Interestingly, we ended up with the same nickname for the question that this researcher, and apparently some others have, all independently — “Klingon Jesus.” If there were Klingons, would God send them a Klingon Jesus, or would we have to tell the Klingons about Jesus? Why it’s not Vulcan Jesus or Wookiee Jesus I don’t know, but Klingon Jesus seems to be the inevitable name for the quandary.

The researcher tends to disagree with the “one Jesus for all the universe” hypothesis, arguing it would make humanity too special, but I personally don’t know that, in a universe in which interplanetary cultural interactions are common place, it would necessarily be any more of a big deal than it was sharing a Jewish messiah with the rest of the world over the last 2,000 years.

There’s a related issue that this article doesn’t get into — Christ had to become a man in order to die for men; can he become a human to die for Wookiees? Or does a Wookiee have to die for Wookiees for it to be equivalent? I suppose the same argument applies — how much different is it from a Jew dying for an aborigine? Answer: I have no idea.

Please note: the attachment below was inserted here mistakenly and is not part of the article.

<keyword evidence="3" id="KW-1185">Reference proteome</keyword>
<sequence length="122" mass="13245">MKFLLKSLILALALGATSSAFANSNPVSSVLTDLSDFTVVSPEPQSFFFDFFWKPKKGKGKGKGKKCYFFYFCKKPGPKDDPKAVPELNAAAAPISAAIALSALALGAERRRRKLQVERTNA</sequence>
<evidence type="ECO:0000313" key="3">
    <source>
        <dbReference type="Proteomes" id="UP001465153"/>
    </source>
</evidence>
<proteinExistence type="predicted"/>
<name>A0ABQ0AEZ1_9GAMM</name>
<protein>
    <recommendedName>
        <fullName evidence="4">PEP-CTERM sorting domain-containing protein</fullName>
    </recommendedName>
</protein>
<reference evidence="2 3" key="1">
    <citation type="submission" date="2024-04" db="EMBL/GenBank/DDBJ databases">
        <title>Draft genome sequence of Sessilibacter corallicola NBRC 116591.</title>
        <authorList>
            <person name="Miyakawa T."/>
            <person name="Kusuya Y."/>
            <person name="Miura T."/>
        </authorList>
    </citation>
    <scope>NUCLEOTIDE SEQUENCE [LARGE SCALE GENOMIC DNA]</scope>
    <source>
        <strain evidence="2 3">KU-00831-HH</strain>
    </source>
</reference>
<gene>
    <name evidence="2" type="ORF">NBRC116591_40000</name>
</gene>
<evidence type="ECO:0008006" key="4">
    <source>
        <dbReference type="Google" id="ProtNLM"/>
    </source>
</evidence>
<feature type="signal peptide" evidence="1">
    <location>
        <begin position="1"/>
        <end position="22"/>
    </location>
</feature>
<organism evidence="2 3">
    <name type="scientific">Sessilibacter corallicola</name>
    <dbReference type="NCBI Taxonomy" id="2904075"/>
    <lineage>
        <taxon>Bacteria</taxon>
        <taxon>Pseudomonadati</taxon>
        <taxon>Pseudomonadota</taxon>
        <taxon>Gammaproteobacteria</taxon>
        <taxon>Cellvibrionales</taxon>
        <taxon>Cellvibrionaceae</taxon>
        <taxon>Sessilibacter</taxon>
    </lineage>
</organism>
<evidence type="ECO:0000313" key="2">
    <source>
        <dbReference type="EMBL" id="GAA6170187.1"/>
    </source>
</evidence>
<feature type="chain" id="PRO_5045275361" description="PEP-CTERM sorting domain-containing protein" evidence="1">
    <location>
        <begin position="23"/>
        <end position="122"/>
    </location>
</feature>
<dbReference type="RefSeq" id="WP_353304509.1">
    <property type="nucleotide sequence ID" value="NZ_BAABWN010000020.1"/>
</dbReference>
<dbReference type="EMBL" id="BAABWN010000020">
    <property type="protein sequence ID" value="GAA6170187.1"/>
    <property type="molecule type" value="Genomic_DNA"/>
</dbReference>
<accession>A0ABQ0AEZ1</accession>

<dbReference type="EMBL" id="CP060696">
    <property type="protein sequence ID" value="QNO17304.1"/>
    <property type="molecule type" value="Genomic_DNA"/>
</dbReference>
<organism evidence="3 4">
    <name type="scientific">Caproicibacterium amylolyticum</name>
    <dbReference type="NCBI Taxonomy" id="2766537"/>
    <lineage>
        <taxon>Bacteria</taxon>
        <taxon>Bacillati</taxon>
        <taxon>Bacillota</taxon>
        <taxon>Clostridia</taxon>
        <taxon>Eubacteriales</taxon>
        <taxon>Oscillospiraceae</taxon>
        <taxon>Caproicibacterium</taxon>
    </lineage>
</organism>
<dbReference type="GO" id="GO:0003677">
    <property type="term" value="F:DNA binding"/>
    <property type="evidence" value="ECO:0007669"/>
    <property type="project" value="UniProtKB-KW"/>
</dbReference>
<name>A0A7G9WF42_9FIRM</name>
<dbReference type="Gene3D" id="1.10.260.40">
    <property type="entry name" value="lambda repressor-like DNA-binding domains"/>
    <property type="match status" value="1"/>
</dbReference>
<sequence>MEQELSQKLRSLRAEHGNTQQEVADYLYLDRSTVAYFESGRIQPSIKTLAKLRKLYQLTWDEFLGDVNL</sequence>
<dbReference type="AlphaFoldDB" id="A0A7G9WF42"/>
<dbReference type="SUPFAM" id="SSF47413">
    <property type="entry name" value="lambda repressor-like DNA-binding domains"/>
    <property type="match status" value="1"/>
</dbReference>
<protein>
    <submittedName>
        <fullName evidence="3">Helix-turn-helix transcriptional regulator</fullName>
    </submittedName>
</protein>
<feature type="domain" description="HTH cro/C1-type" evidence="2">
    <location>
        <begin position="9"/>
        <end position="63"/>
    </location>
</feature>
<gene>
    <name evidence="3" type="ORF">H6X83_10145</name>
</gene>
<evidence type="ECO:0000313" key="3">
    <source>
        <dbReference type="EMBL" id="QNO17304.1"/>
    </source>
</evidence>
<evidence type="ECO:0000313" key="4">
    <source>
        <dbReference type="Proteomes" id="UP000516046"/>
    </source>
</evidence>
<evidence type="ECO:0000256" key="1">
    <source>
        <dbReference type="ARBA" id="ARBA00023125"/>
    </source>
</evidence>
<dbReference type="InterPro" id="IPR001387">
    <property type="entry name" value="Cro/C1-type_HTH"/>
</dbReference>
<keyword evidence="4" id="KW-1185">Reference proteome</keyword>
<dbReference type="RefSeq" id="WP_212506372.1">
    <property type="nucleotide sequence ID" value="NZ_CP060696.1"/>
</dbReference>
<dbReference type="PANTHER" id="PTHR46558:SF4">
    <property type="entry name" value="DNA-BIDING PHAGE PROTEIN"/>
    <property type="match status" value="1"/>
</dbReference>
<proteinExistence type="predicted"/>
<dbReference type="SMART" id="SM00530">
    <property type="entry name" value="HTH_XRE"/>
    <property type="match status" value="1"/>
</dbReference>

The other issue that this article barely touches on that has been central to some of the discussions I’ve had is the issue of original sin and Jesus as the second Adam. One could argue that, for a human Jesus to die for the sins of other intelligences, they must have been without sin prior to the Garden of Eden on Earth; that no species anywhere was fallen prior to the Terran Fall. And that just seems unlikely, and thus a seeming argument for multiple planetary messiahs. (Which in turn begs for speculative Christian science fiction — what would have happened if a planet which was in its post-messianic era had made first contact with Earth between the fall and the coming of Christ — could humans have been saved by another species’ incarnation of Christ during that period?)